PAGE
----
These Pittsburgh CSAs will fill your home with spring flowers | Spring Guide | Pittsburgh | Pittsburgh City Paper

These Pittsburgh CSAs will fill your home with spring flowers

click to enlarge These Pittsburgh CSAs will fill your home with spring flowers
CP Illustration: Lucy Chen
Like in many cities, space for gardens and flower beds in Pittsburgh comes at a premium, meaning that many renters and homeowners may not be able to experience the joy of seasonal blooms. One way to fill your home with spring flowers, while also supporting local farmers and growers, is subscribing to a flower CSA. Luckily, there are several throughout the Pittsburgh area to choose from.

A CSA, or Community Supported Agriculture, helps farms stay financially stable during off seasons into the start of growing seasons. Sol Patch Garden (, located in Mt. Oliver, and run by Collette Walsh, offers a weekly or bi-weekly CSA Flower Subscription.

“For me, it was a really helpful way to just get individuals involved in the farm during the slow season,” Walsh says. “There’s not a lot of revenue, there’s not a lot of money happening in the winter season. It’s just a really helpful and nice way to kind of give us a jumpstart to the growing season, to get a little bit of cash flow, and to get people excited about the season and about flowers.”

Sol Patch Garden has a stand every Saturday at the Bloomfield Market, which is one of the pick-up spots for the CSA. Sol Patch still has a few more subscriptions left that they are looking to fill for the upcoming season. The flowers are priced at $193 for a bi-weekly subscription and $365 for a weekly subscription.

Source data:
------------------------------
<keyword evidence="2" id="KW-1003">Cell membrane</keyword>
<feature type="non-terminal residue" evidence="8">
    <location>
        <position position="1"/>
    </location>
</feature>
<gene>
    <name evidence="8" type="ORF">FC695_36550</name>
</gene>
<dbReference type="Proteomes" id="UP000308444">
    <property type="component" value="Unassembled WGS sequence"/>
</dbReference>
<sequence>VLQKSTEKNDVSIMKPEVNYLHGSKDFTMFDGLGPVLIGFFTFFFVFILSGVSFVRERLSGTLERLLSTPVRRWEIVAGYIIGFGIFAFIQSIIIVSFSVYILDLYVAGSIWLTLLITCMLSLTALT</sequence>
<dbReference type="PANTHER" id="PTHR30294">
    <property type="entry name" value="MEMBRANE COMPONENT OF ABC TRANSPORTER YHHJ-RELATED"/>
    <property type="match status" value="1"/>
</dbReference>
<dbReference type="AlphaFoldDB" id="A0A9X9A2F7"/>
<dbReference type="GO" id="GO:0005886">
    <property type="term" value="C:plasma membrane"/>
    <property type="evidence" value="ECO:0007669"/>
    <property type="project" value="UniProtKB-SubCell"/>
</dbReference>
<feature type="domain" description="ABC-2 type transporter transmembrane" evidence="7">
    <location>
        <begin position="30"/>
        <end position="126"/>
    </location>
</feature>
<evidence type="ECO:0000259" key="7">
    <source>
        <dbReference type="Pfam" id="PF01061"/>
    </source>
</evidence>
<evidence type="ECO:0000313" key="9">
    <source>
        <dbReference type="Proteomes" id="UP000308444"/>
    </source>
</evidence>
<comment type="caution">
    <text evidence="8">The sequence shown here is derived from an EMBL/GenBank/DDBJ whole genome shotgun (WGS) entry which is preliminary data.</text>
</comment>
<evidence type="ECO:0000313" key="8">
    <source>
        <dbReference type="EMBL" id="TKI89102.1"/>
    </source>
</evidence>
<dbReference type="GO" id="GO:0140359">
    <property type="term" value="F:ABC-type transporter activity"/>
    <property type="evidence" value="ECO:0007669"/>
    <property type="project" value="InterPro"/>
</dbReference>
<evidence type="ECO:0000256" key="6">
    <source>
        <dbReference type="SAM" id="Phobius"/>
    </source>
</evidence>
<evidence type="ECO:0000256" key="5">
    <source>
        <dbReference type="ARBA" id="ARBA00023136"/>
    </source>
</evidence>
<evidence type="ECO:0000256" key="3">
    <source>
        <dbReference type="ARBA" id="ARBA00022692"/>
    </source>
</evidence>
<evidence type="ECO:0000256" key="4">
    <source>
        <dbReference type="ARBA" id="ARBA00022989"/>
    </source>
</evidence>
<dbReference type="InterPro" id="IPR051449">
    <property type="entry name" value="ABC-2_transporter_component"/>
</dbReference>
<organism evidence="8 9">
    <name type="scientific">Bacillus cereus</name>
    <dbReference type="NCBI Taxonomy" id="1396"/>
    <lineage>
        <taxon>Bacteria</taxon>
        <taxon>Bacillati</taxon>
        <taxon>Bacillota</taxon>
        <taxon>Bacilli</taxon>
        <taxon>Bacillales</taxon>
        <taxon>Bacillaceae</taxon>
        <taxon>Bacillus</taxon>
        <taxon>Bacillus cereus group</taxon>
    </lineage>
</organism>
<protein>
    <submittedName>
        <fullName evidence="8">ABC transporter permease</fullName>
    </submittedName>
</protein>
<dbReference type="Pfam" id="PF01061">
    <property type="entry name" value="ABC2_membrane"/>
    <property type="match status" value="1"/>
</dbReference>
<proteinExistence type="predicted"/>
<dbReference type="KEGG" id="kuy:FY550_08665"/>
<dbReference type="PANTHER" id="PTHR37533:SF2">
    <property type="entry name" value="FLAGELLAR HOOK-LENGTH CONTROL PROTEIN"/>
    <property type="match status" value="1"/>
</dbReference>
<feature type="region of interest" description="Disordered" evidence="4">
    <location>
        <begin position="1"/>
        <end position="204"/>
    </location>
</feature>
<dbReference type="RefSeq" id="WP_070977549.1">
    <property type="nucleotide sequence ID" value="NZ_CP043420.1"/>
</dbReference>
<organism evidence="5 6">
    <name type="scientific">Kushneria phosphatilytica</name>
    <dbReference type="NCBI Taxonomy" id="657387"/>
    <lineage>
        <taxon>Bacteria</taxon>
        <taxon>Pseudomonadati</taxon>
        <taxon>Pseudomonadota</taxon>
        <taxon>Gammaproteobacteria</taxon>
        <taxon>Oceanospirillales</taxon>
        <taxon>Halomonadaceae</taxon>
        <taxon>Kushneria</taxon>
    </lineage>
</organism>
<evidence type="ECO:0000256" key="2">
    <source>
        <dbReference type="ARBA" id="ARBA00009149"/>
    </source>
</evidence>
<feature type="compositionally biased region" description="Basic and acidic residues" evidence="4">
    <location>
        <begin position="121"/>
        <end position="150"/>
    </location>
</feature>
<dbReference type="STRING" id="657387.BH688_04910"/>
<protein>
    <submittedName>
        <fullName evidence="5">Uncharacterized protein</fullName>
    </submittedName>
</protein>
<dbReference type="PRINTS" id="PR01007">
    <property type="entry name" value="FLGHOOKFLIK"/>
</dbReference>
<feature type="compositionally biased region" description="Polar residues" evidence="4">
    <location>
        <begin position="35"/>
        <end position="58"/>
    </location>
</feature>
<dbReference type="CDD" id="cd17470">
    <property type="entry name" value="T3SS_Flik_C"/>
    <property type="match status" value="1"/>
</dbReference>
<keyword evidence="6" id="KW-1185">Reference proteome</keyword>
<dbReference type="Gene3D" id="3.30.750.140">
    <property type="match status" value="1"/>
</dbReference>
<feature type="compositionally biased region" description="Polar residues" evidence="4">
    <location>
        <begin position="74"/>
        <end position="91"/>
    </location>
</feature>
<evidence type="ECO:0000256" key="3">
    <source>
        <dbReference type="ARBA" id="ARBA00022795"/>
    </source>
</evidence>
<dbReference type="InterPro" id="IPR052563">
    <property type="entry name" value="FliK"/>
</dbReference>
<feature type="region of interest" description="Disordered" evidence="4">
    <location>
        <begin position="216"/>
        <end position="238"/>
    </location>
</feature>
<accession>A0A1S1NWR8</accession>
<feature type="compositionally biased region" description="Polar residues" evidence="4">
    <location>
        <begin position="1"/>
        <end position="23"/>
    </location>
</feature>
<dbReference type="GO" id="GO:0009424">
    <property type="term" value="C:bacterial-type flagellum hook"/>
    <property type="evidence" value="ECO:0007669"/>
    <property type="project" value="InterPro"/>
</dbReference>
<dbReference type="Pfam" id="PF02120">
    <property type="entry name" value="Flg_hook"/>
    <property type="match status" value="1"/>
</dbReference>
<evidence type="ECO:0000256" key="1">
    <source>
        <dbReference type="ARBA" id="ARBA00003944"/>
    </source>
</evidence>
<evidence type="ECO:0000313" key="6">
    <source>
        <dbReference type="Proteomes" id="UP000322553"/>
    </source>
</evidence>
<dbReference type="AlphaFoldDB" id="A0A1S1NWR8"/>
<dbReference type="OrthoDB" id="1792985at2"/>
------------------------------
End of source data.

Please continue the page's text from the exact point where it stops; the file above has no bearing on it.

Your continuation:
Walsh has worked on several different farms before starting her own and has always enjoyed taking part in CSAs. This will be the third year Sol Patch Garden has done a CSA, and Walsh believes it gives customers more options besides buying flowers at the city’s weekly farmers markets.

“People seem to be excited about it and receptive to it, which is great and exciting,” she says. “For us, it’s a really nice way to get consistent flowers to people in the middle of the week and have them going somewhere. So that way, the flowers aren’t sitting for a week between market to market.”

Walsh’s current favorites for spring, as they change very frequently, are the tulips and daffodils, and she is excited for hundreds of new varieties of daffodils being planted at the farm.

“It’s a really helpful way of investing in a farm or investing in people and a business you believe in,” Walsh says.

Tiny Seed Farm (4312 Middle Road, Allison Park. also sells a flower CSA, which will run from May 10 to Oct. 18 this year for 24 weeks total. This subscription has an optional add-on feature for a weekly flower bouquet that will run for 17 weeks.

According to the farm’s website, the “Tiny Seed Fleur team will design and arrange unique bouquets with love just for you.” This will last from June 7-Oct. 4. The small varietal weekly bouquet is priced at $204, and the large varietal weekly bouquet is priced $384.

Tulip fans should also check out the Armstrong County-based Rootspring Farms (, which has a spring tulip CSA for four weeks from April to May. Delivery will be available for many Pittsburgh zip codes as listed on the website. The spring tulips will be delivered weekly and are priced at $90.

According to the Rootspring Farms website, the tulips will vary each week based on crop availability, so a unique colorful bouquet will be sent every week.

Pittsburgh is home to many great farms that offer a variety of CSAs, from flowers to farm fresh produce. The CSAs provide a way for shoppers to get products directly from the farm, making the transaction more transparent and personal compared to buying from a grocery store chain.

“For us farmers, it’s a really helpful way to just show that you’re invested in a business and what someone is working hard to make and provide for you,” Walsh says.
Sol Patch Garden
Tiny Seed Farm 4312 Middle Road. Allison Park.
Rootspring Farms